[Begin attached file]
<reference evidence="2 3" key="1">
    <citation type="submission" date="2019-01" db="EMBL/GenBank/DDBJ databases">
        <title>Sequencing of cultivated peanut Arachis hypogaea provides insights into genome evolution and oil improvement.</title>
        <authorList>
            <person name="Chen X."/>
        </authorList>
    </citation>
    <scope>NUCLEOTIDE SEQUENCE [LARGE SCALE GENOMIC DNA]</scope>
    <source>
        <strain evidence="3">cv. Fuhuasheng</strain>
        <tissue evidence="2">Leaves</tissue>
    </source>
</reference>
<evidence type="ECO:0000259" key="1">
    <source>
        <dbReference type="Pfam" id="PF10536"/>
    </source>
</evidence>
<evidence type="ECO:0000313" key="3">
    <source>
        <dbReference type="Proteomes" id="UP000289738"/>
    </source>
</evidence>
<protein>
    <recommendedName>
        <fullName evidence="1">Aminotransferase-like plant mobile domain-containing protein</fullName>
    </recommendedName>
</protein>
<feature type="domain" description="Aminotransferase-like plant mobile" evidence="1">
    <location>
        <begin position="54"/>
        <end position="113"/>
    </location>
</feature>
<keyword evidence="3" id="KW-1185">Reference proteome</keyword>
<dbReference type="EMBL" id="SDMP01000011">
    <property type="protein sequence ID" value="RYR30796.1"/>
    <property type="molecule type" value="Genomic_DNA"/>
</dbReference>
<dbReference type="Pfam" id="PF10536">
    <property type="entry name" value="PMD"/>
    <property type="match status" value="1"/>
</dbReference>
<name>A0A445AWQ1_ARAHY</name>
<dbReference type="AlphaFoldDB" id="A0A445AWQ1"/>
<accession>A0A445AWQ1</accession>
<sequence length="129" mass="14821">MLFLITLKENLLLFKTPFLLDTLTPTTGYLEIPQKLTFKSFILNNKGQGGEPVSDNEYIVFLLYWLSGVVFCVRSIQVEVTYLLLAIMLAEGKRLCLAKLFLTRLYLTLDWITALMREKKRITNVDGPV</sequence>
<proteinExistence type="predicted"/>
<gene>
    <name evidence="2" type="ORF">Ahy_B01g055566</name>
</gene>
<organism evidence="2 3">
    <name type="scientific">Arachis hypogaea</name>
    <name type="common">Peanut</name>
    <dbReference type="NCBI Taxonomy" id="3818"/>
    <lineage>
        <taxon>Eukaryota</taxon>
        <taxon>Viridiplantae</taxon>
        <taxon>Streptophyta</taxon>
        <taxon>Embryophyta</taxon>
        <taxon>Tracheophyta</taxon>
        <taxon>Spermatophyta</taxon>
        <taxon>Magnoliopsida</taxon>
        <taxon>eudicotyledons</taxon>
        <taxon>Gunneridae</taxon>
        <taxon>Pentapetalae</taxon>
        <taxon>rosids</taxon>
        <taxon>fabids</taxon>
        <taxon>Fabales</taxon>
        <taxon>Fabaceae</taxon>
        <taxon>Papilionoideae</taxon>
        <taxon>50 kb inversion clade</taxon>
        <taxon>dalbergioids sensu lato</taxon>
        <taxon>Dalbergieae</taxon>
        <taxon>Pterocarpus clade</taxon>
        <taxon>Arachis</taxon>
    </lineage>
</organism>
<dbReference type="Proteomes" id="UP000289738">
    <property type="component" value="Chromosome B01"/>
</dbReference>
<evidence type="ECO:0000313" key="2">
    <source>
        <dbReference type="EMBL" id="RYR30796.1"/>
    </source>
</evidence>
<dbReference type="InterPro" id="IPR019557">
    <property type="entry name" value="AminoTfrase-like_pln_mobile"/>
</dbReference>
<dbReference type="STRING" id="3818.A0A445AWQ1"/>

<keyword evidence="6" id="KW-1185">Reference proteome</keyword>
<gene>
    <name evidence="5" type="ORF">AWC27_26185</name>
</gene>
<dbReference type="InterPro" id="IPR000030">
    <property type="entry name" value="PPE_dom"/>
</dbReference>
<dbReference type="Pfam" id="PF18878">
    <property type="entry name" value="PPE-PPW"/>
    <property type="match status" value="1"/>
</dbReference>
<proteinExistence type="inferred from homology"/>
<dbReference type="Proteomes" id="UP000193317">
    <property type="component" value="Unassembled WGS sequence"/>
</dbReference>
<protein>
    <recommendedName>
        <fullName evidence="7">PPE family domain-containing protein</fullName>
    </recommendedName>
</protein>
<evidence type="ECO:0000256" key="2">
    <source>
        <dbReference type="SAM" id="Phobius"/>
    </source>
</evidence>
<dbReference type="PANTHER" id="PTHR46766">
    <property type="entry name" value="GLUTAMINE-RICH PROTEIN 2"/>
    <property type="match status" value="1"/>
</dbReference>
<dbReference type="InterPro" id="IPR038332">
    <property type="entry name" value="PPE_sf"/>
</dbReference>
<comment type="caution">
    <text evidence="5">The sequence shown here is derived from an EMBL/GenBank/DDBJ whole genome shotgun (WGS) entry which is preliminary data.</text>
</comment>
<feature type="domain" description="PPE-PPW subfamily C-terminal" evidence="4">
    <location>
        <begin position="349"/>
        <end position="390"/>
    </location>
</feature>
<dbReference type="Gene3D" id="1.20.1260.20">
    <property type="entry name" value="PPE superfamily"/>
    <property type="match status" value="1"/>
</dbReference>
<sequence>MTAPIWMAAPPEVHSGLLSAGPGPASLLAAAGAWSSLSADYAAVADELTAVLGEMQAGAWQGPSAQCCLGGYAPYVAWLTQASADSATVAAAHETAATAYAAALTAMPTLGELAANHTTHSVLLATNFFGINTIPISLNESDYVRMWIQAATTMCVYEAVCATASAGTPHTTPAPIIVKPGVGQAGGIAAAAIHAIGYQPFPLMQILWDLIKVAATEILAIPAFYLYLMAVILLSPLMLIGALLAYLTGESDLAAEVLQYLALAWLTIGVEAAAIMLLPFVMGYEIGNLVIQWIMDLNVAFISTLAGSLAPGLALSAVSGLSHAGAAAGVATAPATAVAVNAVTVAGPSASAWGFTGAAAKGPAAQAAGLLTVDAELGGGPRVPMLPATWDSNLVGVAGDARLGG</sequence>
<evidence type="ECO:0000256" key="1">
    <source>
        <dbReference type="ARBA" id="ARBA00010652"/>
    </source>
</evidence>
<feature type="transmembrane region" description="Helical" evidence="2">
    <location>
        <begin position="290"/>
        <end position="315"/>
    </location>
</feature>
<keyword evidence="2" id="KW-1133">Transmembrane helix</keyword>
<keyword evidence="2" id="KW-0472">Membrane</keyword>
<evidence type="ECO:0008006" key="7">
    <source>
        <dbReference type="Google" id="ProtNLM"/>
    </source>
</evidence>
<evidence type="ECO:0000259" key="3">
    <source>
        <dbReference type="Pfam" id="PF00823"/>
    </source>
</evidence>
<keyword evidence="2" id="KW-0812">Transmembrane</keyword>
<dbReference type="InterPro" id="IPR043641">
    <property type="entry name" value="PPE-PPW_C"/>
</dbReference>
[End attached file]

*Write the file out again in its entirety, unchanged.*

<reference evidence="2 3" key="1">
    <citation type="submission" date="2019-01" db="EMBL/GenBank/DDBJ databases">
        <title>Sequencing of cultivated peanut Arachis hypogaea provides insights into genome evolution and oil improvement.</title>
        <authorList>
            <person name="Chen X."/>
        </authorList>
    </citation>
    <scope>NUCLEOTIDE SEQUENCE [LARGE SCALE GENOMIC DNA]</scope>
    <source>
        <strain evidence="3">cv. Fuhuasheng</strain>
        <tissue evidence="2">Leaves</tissue>
    </source>
</reference>
<evidence type="ECO:0000259" key="1">
    <source>
        <dbReference type="Pfam" id="PF10536"/>
    </source>
</evidence>
<evidence type="ECO:0000313" key="3">
    <source>
        <dbReference type="Proteomes" id="UP000289738"/>
    </source>
</evidence>
<protein>
    <recommendedName>
        <fullName evidence="1">Aminotransferase-like plant mobile domain-containing protein</fullName>
    </recommendedName>
</protein>
<feature type="domain" description="Aminotransferase-like plant mobile" evidence="1">
    <location>
        <begin position="54"/>
        <end position="113"/>
    </location>
</feature>
<keyword evidence="3" id="KW-1185">Reference proteome</keyword>
<dbReference type="EMBL" id="SDMP01000011">
    <property type="protein sequence ID" value="RYR30796.1"/>
    <property type="molecule type" value="Genomic_DNA"/>
</dbReference>
<dbReference type="Pfam" id="PF10536">
    <property type="entry name" value="PMD"/>
    <property type="match status" value="1"/>
</dbReference>
<name>A0A445AWQ1_ARAHY</name>
<dbReference type="AlphaFoldDB" id="A0A445AWQ1"/>
<accession>A0A445AWQ1</accession>
<sequence length="129" mass="14821">MLFLITLKENLLLFKTPFLLDTLTPTTGYLEIPQKLTFKSFILNNKGQGGEPVSDNEYIVFLLYWLSGVVFCVRSIQVEVTYLLLAIMLAEGKRLCLAKLFLTRLYLTLDWITALMREKKRITNVDGPV</sequence>
<proteinExistence type="predicted"/>
<gene>
    <name evidence="2" type="ORF">Ahy_B01g055566</name>
</gene>
<organism evidence="2 3">
    <name type="scientific">Arachis hypogaea</name>
    <name type="common">Peanut</name>
    <dbReference type="NCBI Taxonomy" id="3818"/>
    <lineage>
        <taxon>Eukaryota</taxon>
        <taxon>Viridiplantae</taxon>
        <taxon>Streptophyta</taxon>
        <taxon>Embryophyta</taxon>
        <taxon>Tracheophyta</taxon>
        <taxon>Spermatophyta</taxon>
        <taxon>Magnoliopsida</taxon>
        <taxon>eudicotyledons</taxon>
        <taxon>Gunneridae</taxon>
        <taxon>Pentapetalae</taxon>
        <taxon>rosids</taxon>
        <taxon>fabids</taxon>
        <taxon>Fabales</taxon>
        <taxon>Fabaceae</taxon>
        <taxon>Papilionoideae</taxon>
        <taxon>50 kb inversion clade</taxon>
        <taxon>dalbergioids sensu lato</taxon>
        <taxon>Dalbergieae</taxon>
        <taxon>Pterocarpus clade</taxon>
        <taxon>Arachis</taxon>
    </lineage>
</organism>
<dbReference type="Proteomes" id="UP000289738">
    <property type="component" value="Chromosome B01"/>
</dbReference>
<evidence type="ECO:0000313" key="2">
    <source>
        <dbReference type="EMBL" id="RYR30796.1"/>
    </source>
</evidence>
<dbReference type="InterPro" id="IPR019557">
    <property type="entry name" value="AminoTfrase-like_pln_mobile"/>
</dbReference>
<dbReference type="STRING" id="3818.A0A445AWQ1"/>

<keyword evidence="6" id="KW-1185">Reference proteome</keyword>
<gene>
    <name evidence="5" type="ORF">AWC27_26185</name>
</gene>
<dbReference type="InterPro" id="IPR000030">
    <property type="entry name" value="PPE_dom"/>
</dbReference>
<dbReference type="Pfam" id="PF18878">
    <property type="entry name" value="PPE-PPW"/>
    <property type="match status" value="1"/>
</dbReference>
<proteinExistence type="inferred from homology"/>
<dbReference type="Proteomes" id="UP000193317">
    <property type="component" value="Unassembled WGS sequence"/>
</dbReference>
<protein>
    <recommendedName>
        <fullName evidence="7">PPE family domain-containing protein</fullName>
    </recommendedName>
</protein>
<evidence type="ECO:0000256" key="2">
    <source>
        <dbReference type="SAM" id="Phobius"/>
    </source>
</evidence>
<dbReference type="PANTHER" id="PTHR46766">
    <property type="entry name" value="GLUTAMINE-RICH PROTEIN 2"/>
    <property type="match status" value="1"/>
</dbReference>
<dbReference type="InterPro" id="IPR038332">
    <property type="entry name" value="PPE_sf"/>
</dbReference>
<comment type="caution">
    <text evidence="5">The sequence shown here is derived from an EMBL/GenBank/DDBJ whole genome shotgun (WGS) entry which is preliminary data.</text>
</comment>
<feature type="domain" description="PPE-PPW subfamily C-terminal" evidence="4">
    <location>
        <begin position="349"/>
        <end position="390"/>
    </location>
</feature>
<dbReference type="Gene3D" id="1.20.1260.20">
    <property type="entry name" value="PPE superfamily"/>
    <property type="match status" value="1"/>
</dbReference>
<sequence>MTAPIWMAAPPEVHSGLLSAGPGPASLLAAAGAWSSLSADYAAVADELTAVLGEMQAGAWQGPSAQCCLGGYAPYVAWLTQASADSATVAAAHETAATAYAAALTAMPTLGELAANHTTHSVLLATNFFGINTIPISLNESDYVRMWIQAATTMCVYEAVCATASAGTPHTTPAPIIVKPGVGQAGGIAAAAIHAIGYQPFPLMQILWDLIKVAATEILAIPAFYLYLMAVILLSPLMLIGALLAYLTGESDLAAEVLQYLALAWLTIGVEAAAIMLLPFVMGYEIGNLVIQWIMDLNVAFISTLAGSLAPGLALSAVSGLSHAGAAAGVATAPATAVAVNAVTVAGPSASAWGFTGAAAKGPAAQAAGLLTVDAELGGGPRVPMLPATWDSNLVGVAGDARLGG</sequence>
<evidence type="ECO:0000256" key="1">
    <source>
        <dbReference type="ARBA" id="ARBA00010652"/>
    </source>
</evidence>
<feature type="transmembrane region" description="Helical" evidence="2">
    <location>
        <begin position="290"/>
        <end position="315"/>
    </location>
</feature>
<keyword evidence="2" id="KW-1133">Transmembrane helix</keyword>
<keyword evidence="2" id="KW-0472">Membrane</keyword>
<evidence type="ECO:0008006" key="7">
    <source>
        <dbReference type="Google" id="ProtNLM"/>
    </source>
</evidence>
<evidence type="ECO:0000259" key="3">
    <source>
        <dbReference type="Pfam" id="PF00823"/>
    </source>
</evidence>
<keyword evidence="2" id="KW-0812">Transmembrane</keyword>
<dbReference type="InterPro" id="IPR043641">
    <property type="entry name" value="PPE-PPW_C"/>
</dbReference>